1st Edition

Safety at the Sharp End A Guide to Non-Technical Skills

By Rhona Flin, Paul O'Connor Copyright 2008
    336 Pages
    by CRC Press

    330 Pages
    by CRC Press

    Many 21st century operations are characterised by teams of workers dealing with significant risks and complex technology, in competitive, commercially-driven environments. Informed managers in such sectors have realised the necessity of understanding the human dimension to their operations if they hope to improve production and safety performance. While organisational safety culture is a key determinant of workplace safety, it is also essential to focus on the non-technical skills of the system operators based at the 'sharp end' of the organisation. These skills are the cognitive and social skills required for efficient and safe operations, often termed Crew Resource Management (CRM) skills. In industries such as civil aviation, it has long been appreciated that the majority of accidents could have been prevented if better non-technical skills had been demonstrated by personnel operating and maintaining the system. As a result, the aviation industry has pioneered the development of CRM training. Many other organisations are now introducing non-technical skills training, most notably within the healthcare sector. Safety at the Sharp End is a general guide to the theory and practice of non-technical skills for safety. It covers the identification, training and evaluation of non-technical skills and has been written for use by individuals who are studying or training these skills on CRM and other safety or human factors courses. The material is also suitable for undergraduate and post-experience students studying human factors or industrial safety programmes.

    List of Figures, List of Tables, Acknowledgements, 1. Introduction, 2. Situation awareness, 3. Decision-Making, 4. Communication, 5. Team Working, 6. Leadership, 7. Managing Stress, 8. Coping with fatigue, 9. Identifying non-technical Skills, 10. Training Methods for non-technical Skills, 11. Assessing non-technical Skills, Index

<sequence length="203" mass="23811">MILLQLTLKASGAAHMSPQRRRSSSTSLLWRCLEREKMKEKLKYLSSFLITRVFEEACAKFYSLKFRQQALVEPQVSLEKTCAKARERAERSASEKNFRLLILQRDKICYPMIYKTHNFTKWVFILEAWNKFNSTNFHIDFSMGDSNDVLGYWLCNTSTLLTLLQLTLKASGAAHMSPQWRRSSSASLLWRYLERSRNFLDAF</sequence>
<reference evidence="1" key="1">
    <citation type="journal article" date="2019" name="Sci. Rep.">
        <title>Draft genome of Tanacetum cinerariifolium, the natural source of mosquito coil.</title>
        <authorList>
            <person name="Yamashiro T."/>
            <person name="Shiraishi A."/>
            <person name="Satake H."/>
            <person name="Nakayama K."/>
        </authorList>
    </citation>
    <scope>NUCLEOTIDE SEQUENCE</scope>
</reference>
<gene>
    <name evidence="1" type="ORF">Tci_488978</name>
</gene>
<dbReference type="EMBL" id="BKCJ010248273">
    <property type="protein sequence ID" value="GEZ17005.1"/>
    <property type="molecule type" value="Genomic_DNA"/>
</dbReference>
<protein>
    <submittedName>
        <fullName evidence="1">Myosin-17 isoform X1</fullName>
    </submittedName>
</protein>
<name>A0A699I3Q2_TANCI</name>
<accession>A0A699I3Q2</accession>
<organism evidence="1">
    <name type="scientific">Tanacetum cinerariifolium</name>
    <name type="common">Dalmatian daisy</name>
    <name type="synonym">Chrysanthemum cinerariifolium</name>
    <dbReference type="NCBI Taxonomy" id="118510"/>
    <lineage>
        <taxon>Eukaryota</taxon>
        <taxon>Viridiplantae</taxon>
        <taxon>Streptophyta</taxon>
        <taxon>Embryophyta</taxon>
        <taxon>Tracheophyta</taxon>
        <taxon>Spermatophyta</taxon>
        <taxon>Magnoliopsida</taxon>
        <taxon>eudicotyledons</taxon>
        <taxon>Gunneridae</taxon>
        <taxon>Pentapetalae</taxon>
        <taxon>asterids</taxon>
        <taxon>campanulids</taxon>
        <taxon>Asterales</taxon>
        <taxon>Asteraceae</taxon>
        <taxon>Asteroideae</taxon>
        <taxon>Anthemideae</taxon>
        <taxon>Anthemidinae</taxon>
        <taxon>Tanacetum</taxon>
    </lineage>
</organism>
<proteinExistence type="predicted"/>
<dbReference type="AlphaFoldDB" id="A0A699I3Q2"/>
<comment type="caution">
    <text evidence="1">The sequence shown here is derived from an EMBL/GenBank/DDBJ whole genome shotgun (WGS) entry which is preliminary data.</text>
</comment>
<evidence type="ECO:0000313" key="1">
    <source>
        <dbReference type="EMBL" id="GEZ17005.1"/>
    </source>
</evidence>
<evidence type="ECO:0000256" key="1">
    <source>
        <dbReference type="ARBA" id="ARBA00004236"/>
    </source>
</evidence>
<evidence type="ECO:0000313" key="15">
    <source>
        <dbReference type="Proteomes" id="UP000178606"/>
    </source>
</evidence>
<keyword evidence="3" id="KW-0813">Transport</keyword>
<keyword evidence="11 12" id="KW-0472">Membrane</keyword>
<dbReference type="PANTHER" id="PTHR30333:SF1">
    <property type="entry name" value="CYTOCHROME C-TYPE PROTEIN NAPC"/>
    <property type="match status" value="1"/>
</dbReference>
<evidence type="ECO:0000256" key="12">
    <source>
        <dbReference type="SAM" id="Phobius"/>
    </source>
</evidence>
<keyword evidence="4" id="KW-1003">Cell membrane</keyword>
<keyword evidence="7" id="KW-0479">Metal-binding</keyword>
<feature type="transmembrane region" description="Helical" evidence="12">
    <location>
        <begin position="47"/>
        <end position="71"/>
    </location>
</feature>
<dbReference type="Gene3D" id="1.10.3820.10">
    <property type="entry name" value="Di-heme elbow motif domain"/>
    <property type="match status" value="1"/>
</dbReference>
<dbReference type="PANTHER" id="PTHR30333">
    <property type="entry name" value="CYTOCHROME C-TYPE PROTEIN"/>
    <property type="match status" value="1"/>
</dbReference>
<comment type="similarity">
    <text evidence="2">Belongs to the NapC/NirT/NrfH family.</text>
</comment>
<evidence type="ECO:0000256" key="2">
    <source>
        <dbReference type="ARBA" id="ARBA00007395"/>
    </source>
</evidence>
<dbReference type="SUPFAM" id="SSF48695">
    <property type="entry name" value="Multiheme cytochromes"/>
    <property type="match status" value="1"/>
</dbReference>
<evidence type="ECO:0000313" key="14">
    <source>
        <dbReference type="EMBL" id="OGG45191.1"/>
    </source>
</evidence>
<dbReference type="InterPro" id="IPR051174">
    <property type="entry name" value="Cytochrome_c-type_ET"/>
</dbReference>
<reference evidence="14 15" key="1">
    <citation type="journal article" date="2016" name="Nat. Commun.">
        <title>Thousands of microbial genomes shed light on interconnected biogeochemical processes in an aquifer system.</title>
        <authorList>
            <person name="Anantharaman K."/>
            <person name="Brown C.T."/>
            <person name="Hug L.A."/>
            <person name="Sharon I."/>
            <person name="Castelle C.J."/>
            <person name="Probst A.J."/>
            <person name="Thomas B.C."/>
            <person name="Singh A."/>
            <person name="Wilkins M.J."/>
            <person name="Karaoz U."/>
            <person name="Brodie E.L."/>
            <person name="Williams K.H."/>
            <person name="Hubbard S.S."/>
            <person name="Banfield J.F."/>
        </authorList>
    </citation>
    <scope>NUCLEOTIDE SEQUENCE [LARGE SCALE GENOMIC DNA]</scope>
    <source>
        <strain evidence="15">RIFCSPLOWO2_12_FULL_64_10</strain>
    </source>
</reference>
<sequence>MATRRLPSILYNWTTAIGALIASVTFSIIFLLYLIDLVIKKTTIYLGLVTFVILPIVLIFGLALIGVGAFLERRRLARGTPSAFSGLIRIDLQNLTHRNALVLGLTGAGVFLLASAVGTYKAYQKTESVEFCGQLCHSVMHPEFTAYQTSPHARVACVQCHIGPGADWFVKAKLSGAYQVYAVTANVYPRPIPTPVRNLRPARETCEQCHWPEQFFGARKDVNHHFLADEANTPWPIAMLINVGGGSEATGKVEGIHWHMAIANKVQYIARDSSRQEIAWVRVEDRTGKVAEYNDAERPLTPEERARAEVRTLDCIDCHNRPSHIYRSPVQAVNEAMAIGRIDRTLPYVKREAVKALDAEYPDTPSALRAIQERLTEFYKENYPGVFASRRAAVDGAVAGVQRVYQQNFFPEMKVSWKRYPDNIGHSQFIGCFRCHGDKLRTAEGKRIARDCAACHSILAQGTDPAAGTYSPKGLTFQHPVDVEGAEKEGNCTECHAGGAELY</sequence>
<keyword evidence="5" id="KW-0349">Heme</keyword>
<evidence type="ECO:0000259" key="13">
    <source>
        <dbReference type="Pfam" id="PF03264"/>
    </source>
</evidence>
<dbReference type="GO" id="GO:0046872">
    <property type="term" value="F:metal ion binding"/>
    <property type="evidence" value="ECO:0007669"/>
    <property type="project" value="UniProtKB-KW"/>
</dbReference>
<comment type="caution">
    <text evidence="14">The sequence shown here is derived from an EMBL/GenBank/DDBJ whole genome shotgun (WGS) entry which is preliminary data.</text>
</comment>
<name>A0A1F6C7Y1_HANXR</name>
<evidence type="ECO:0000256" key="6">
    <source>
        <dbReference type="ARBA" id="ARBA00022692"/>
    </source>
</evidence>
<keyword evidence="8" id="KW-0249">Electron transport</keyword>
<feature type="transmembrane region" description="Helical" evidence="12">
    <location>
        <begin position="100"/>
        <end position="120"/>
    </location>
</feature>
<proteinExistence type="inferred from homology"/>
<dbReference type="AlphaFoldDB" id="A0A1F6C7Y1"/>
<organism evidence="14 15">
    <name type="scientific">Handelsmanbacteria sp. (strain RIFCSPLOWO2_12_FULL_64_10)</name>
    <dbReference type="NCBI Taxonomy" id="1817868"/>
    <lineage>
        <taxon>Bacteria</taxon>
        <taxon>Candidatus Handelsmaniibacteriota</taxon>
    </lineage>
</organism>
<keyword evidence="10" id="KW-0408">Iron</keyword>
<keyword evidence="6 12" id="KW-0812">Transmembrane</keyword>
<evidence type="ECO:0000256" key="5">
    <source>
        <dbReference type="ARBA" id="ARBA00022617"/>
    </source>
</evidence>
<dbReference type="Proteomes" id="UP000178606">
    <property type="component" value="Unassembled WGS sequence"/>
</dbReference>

Rhona Flin (BSc, PhD Psychology) is Professor of Applied Psychology in the School of Psychology at the University of Aberdeen, UK. She is a Chartered Psychologist, a Fellow of the British Psychological Society and of the Royal Society of Edinburgh. Paul O'Connor (BSc, MSc, PhD Psychology) has carried out human factors research in a number of high risk industries and the military. Margaret Crichton (MA, MSc, PhD Psychology) was a Chartered Psychologist and founder of People Factor Consultants Ltd. She has published in both academic and industry journals.

    'The text is lively and well illustrated with relevant figures and tables. Very interesting, informative and exploratory, it manages to balance the strictly technical and the non-technical with a welcome sense of humour and a refreshing degree of caring sensitivity to human rights and behaviour. Another Ashgate book which opens doors for new solutions to old and new safety problems.' The RoSPA Occupational Safety & Health Journal, May 2008 ' Beginners and students in the human error field may benefit the most because this book is easy to read but without ignoring the significant details. Nevertheless, all the professionals in high risk organizations and those who work in the name of justice may find this a thought provoking book and particularly as a guidance to build better safety systems where a just culture is practiced.' HFES Newsletter 2, 2008 'The book is easy to read because it is written very clearly and contains many illustrative examples. The chapters are kept brief and simple ( e.g. 23 pages for an overview of existing decision-making models and training methods), but contain a lot of references to studies, reports and books for further reading.' Human Factors & Ergonomics European Chapter Newsletter No 1/2008 'This book would be a good complement to standard introductory human factors textbooks. The authors have acknowledged that these nontechnical skills are often referred to as "soft" skills in industry, and the book serves to combat the disparaging tone that often accompanies this viewpoint. Thus, new managers who are trying to understand how their resources are affected by these nontechnical skills will gain valuable insight from this book.' Ergonomics in Design, Winter 2009